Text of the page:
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WSJ: iPhone 6S will support haptics, might come in pink

Mar. 10, 2015 11:23 PM ETApple Inc. (AAPL)AAPL, IMMRBy: Eric Jhonsa, SA News Editor20 Comments
  • A day after Apple (NASDAQ:AAPL) showed off both a smartwatch and a 12" retina MacBook featuring haptic Force Touch sensors that let users send different software commands based on how hard they press, the WSJ reports Apple plans to add the technology to its next-gen iPhones.
  • The paper also states the next-gen iPhones will have 4.7" and 5.5" displays (no surprise), and that Apple is testing a pink color option to go with its current silver, gold, and space grey options.
  • Apple demoed several Force Touch-related features for Mac OS apps at yesterday's event; Mail, Safari, and the Finder app were among the covered products. Messages, Music, and Calendar are among the Apple Watch apps with Force Touch controls; 3rd-party developers can also write apps supporting the technology.
  • Immersion (NASDAQ:IMMR) has licensed its haptic software and patents to many Android phone OEMs, and could strike more Android deals if the WSJ's report pans out. During its Q4 CC (transcript), when asked whether it plans to reach a licensing deal with or sue Apple, Immersion simply stated its guidance doesn't assume any Apple revenue or litigation expenses.
  • Meanwhile, a slew of hands-on reactions have been provided for Apple Watch from writers given a chance to test the device at Apple's event. The consensus: The Watch has plenty of interesting features and apps - here's a run-down of 3rd-party apps - but compared with the iPhone/iPad, its UI can be confusing to a new user.
  • Bloomberg's Stephen Pulvirent: "On first use, the device felt a little confusing and clumsy. Sometimes it seemed to do one thing; at other times, just the opposite ... it seems like the interplay between tapping, swiping, and turning the crown will take some getting used to."
  • The NYT's Farhad Manjoo: "Whether it’s calling an Uber car, checking into your hotel or answering a text, the watch will allow you to interact with the digital world at a glance, in a less outwardly antisocial way than you now do with your phone ... Should you really spend hundreds of dollars, let alone thousands, on a gadget to free you from the inconvenience of accessing your $650 smartphone? That remains the deepest unanswered question about the Apple Watch."

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Comments (20)

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PDavid profile picture
Made me laugh
Apple has made clunkers before. The G4 cube comes to mind.

That being said, I'm not certain the watch is DOA. The S1 processor is better than the one in the first iPhone. And I depend on having a watch on my wrist. I wear one regardless and a nice watch is costly in the first place.

A watch that functions also as a computer on the wrist is fairly compelling. The battery life is the real problem. 24 hours is bad enough, but an 18 hour battery life is a major inconvenience. I like being able to just put my watch on and not have to think about charging it. But the additional functionality might be worth the inconvenience. That remains to be seen.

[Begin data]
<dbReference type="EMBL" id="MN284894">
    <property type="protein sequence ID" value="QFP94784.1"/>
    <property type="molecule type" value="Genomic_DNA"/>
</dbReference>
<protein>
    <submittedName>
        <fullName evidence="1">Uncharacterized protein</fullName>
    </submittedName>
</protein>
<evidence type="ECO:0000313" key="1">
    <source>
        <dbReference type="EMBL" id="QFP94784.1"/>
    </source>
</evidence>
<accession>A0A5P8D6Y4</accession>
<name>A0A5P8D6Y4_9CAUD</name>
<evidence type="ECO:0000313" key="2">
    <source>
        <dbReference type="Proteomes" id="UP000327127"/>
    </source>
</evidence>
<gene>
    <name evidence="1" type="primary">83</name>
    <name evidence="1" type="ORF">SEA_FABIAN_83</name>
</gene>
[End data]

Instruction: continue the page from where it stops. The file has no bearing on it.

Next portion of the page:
The new MacBooks seem to be the clunkers as far as I am concerned. I would plunk money down on the watch, but have absolutely no interest in the laptops.
Apples first clunker
User 509088 profile picture
it's a wearable, hands off, semi-autonomous tool for individuals. the first such tool we've developed as a race.
Yawn... It seems to be a slow year for Apple.

No sane would overlook the gorgeous Galaxy S6 and the pressure it brings to Apple. 20 million pre-orders, wow! Samsung Pay, with 90% retailer acceptance rate, it's hard to imagine what not to like if contactless payment is your cup of tea. I personally do not care, but Apple has a tough fight ahead.
@Malbeaver... Yep... YAWN, Android fractured OS, cheap plastic phones... ecosystem that doesn't come close. 20 million pre-orders, whoopty-freakin'do. We'll reconvene when the "actual numbers" come in.
Smart company selling junk to the public.People will buy anything such as life.
The watch use will spread like a forrest fire. It is on your wrist, there!
CandleFlight profile picture
Haptic capability would certainly enhance typing on such a future iPhone. How much it could helps depends largely on the specific implementation. If Apple could create acoustic waves that add up under a specific key area that was pressed, it would be better than a response to the general screen area. A good way would be to create solitons from edge-mounted transducers, but other approaches could likely work as well. Also, there are differences between actual pressed pressure differences and people's perceptions of those differences. Apple would certainly consider this in calibrating how touch force is used as an additional user data entry tool.

As for pink... Such an iPhone would make a perfect retirement gift for Dame Edna!